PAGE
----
By Karyn Greenstreet
Posted in:Marketing Your Mastermind Group
It’s difficult to determine exactly why someone doesn’t join your mastermind group without correct information. As a facilitator, you can jump to conclusions about why a person doesn’t join your group. Then you make changes based on those assumptions, without considering whether our assumptions are true — or if there could possibly be another reason you hadn’t been aware of.
Over the years, I’ve discovered that it’s likely one of these four reasons:
People might not join your mastermind group because your program isn’t perceived as a good fit for them. When they look at your marketing materials, it doesn’t match their needs:
All of these problems can be fixed by crafting your sales page or brochure so you are crystal-clear about these details. However, if the problem is that they’re not the right audience or they don’t think they’ll be working with peers, then you need to rethink the design of your group.
For some people, the cost of a mastermind group doesn’t work for them. There are many reasons why this is true, and it’s not just about your group being “too expensive” for them. Often I’ll see facilitators assume their mastermind group fee is too high and lower it, only to find that it makes no difference in the number of new members they get.
Anytime you purchase something, you compare the price you pay to the value you receive. That value can be practical results you expect and emotional value as well. Some people will happily pay $300 for a sweater while others expect to pay$60.
By getting clear on the value of your mastermind group, you can price accordingly.
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During the sales process, when you’re inviting an individual to be part of your group, mistakes happen. The act of “selling” is simply having a conversation with a potential member to discover what they want/need, then determining if your mastermind group will help them get the results they seek.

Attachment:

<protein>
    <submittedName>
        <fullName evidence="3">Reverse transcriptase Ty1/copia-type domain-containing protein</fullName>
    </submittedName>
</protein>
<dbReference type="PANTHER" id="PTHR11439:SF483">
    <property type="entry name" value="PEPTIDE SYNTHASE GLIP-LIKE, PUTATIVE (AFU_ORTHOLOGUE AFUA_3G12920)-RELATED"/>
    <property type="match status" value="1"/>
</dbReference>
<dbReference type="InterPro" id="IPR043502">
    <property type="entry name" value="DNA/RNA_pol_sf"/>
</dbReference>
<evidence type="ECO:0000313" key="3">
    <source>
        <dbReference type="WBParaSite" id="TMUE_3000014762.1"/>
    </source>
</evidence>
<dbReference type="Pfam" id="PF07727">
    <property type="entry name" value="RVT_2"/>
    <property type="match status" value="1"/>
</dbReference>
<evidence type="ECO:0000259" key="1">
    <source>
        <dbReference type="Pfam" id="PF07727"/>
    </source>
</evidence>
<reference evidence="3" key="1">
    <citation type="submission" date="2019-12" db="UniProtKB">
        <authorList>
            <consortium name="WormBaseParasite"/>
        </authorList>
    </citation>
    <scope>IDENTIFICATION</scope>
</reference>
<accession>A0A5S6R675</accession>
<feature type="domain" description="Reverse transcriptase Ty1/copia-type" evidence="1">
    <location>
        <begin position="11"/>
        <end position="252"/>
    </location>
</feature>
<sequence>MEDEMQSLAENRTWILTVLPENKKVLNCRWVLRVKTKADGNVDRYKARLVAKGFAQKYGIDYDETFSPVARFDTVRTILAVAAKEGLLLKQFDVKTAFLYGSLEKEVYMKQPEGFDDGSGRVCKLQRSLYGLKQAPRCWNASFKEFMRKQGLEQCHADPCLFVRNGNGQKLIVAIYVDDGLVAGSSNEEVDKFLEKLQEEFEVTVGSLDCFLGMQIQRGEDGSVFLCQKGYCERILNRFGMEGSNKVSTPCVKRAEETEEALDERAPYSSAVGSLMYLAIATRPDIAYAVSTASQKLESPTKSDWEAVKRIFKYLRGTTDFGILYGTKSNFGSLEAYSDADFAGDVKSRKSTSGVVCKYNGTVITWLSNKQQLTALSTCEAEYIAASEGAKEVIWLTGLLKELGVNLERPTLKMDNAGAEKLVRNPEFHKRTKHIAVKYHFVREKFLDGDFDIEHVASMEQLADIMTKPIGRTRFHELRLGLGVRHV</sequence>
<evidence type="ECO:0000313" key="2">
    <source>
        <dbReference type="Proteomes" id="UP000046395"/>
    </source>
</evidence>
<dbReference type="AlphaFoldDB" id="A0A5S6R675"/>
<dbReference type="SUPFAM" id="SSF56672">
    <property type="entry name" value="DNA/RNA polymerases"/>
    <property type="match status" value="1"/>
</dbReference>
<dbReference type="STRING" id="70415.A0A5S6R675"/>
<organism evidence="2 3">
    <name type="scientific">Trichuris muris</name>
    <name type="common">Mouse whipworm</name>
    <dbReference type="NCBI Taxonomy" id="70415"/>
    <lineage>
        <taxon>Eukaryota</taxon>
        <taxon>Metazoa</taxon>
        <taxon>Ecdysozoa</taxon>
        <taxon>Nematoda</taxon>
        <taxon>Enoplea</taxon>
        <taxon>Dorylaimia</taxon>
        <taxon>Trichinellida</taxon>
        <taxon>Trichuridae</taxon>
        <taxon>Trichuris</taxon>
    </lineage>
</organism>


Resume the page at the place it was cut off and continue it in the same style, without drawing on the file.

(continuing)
Many facilitators are uncomfortable having sales conversations — they don’t want to appear “pushy.” But inviting a prospective member to join your group is not the same thing as manipulating them to say yes, so erase those fears if this sounds like you.
Not everyone is ready to become a mastermind group member. It doesn’t mean they’ll never become a member — it only means that now isn’t the right time for them. There are several phases that a person goes through from being a “prospect” to becoming a member.
Sadly, I often see facilitators act as if every person they meet should be a hot prospect ready to jump into a mastermind group. They meet a new person and immediately offer them a seat in the mastermind group, without building trust and rapport first. When you are selling services (whether it’s mastermind groups or coaching or consulting), it’s a personal experience for the buyer. They want to feel confident that you are the right person to work with. They are in the early phases of the buying cycle and not ready to make a decision yet.
Or, they love your mastermind group, but they have other commitments right now. They’d like to join later.
Now you have some strategic ways to look at your mastermind group design, pricing, marketing and sales, and determine why prospects aren’t buying. Once you fix these problems, it will be much easier to fill your groups!